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Advising SALT “Economic Refugees”—Buy Boots and a Hat!

William Stromsem, Assistant Professor, George Washington University

The April 15 tax filing deadline brought home the reality of the state and local tax (SALT) deduction limits to many high-income, high-net worth individuals in California, New York, New Jersey, Connecticut, Maryland, D.C. and other high tax states. With SALT rates sometimes exceeding 10% of income and real estate taxes around 1% of assessed value, the $10,000 limit on federal SALT deductions has resulted in additional federal income taxes of $10,000 or more. (The average SALT deduction for citizens of the states mentioned above is around $20,000, but those with higher income and real estate taxes could easily top $50,000 where a 30% federal tax rate could cost $15,000 for the year.) Many who had not used the standard deduction for decades took the higher federal standard deduction rather than itemizing, adding “salt” to the wounds as charitable contributions and other deductible expenses yielded no tax benefit. 

Several states have sued the federal government. Their representatives in Congress are seeking to change the law and governors have proposed workarounds, such as state deductions for charitable contributions to state universities. However, the lawsuits do not seem to be progressing. In addition, the proposed legislation has political complications. The IRS shot down some of the proposed workarounds in IR-2018-172 by alerting taxpayers and the various states they would be policing quid pro quo arrangements that seek to substitute charitable contributions for SALT deductions. The states are facing pressure to cut taxes now that the SALT taxes are only partially deductible for many taxpayers. Real estate markets are softening, with formerly hot markets in the New York area cooling so much that realtors are seeking buyers rather than buyers seeking houses. States are losing revenue as the caravan of “SALT refugees” grows.

The added cost of taxes, coupled with virtual work arrangements becoming more common, has caused some to pack up and move to a better life in the few states that do not tax individual income—Texas, Florida, Nevada, South Dakota, Washington, Alaska and Wyoming—with Texas and Florida receiving the most SALT refugees.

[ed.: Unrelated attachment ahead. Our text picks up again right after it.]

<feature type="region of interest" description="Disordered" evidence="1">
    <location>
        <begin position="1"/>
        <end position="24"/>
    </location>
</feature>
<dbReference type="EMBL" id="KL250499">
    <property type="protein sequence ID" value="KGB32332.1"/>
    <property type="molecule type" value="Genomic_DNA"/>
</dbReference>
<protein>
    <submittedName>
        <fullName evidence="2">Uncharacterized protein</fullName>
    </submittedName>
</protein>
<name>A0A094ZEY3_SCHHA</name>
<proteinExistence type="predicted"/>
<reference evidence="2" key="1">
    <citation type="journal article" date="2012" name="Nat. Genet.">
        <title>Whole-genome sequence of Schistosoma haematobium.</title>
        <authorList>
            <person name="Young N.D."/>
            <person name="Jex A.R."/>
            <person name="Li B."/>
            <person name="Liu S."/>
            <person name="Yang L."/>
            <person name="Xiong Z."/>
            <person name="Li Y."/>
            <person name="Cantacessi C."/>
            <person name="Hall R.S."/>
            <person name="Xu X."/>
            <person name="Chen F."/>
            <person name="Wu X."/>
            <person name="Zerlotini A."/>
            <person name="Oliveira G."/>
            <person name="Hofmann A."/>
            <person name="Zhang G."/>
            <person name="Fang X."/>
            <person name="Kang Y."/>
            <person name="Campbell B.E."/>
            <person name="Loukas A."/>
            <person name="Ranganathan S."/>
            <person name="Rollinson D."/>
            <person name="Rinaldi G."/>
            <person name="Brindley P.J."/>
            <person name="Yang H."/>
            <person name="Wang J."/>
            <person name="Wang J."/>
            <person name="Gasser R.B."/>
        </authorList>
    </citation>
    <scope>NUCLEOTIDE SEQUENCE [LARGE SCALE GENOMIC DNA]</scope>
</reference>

The states are not giving up their tax base easily. Some states—particularly New York and California—are aggressively performing residency audits to ensure taxpayers have sufficiently severed nexus. High tax bracket taxpayers are more likely to be impacted by such an audit. Preparers advising a recently settled SALT refugee should provide advice on how to evidence their severance with their former state, particularly if they retain a home there or commute there. Regardless of the new state of residence, taxpayers will still have to pay tax on income sourced within their former states.

In general, the former state will look at time spent in the new state versus the old one. Some states aggressively claim that if you cannot prove you were out of the state for a day, you are presumed to be in the former state for that day. Emigres should keep records of days in Texas versus the former state, including airline tickets, gas receipts and calendars with notations or other evidence to show when they were in Texas. Get a clean cutoff date of when residency is established in Texas, since you will need to allocate prior income to the former state. Save documents to help prove your Texas residency. 

Here are some items that may be helpful in showing Texas residency:

  • Obtain a Texas driver’s license.
  • Consider selling your old home and using temporary quarters when you visit the old state. Consider buying in Texas instead of renting. Some states presume that if you retain a residence in the former state, you are only temporarily out of the state.
  • Stop state income tax withholding and estimated tax payments to the former state, if appropriate. This places the collection burden on the state, rather than placing the refund burden on the taxpayer.
  • Open a bank account, register to vote and register your car in Texas.
  • Charge items in Texas to create evidence of presence in Texas.
  • Change your billing address to Texas for other mail such as magazine subscriptions, even if you have mail forwarded from your former state.
  • Get a library card, and/or fishing or hunting license.
  • If you are a professional, get re-licensed in Texas or at least join local professional associations (such as TXCPA).
  • Hire a group of local professionals—CPA, doctor, dentist, lawyer, investment adviser, etc.
  • Join a local country club.
  • Consult residency audit guidelines for your former state, if available.
  • And finally, buy some Texas boots!


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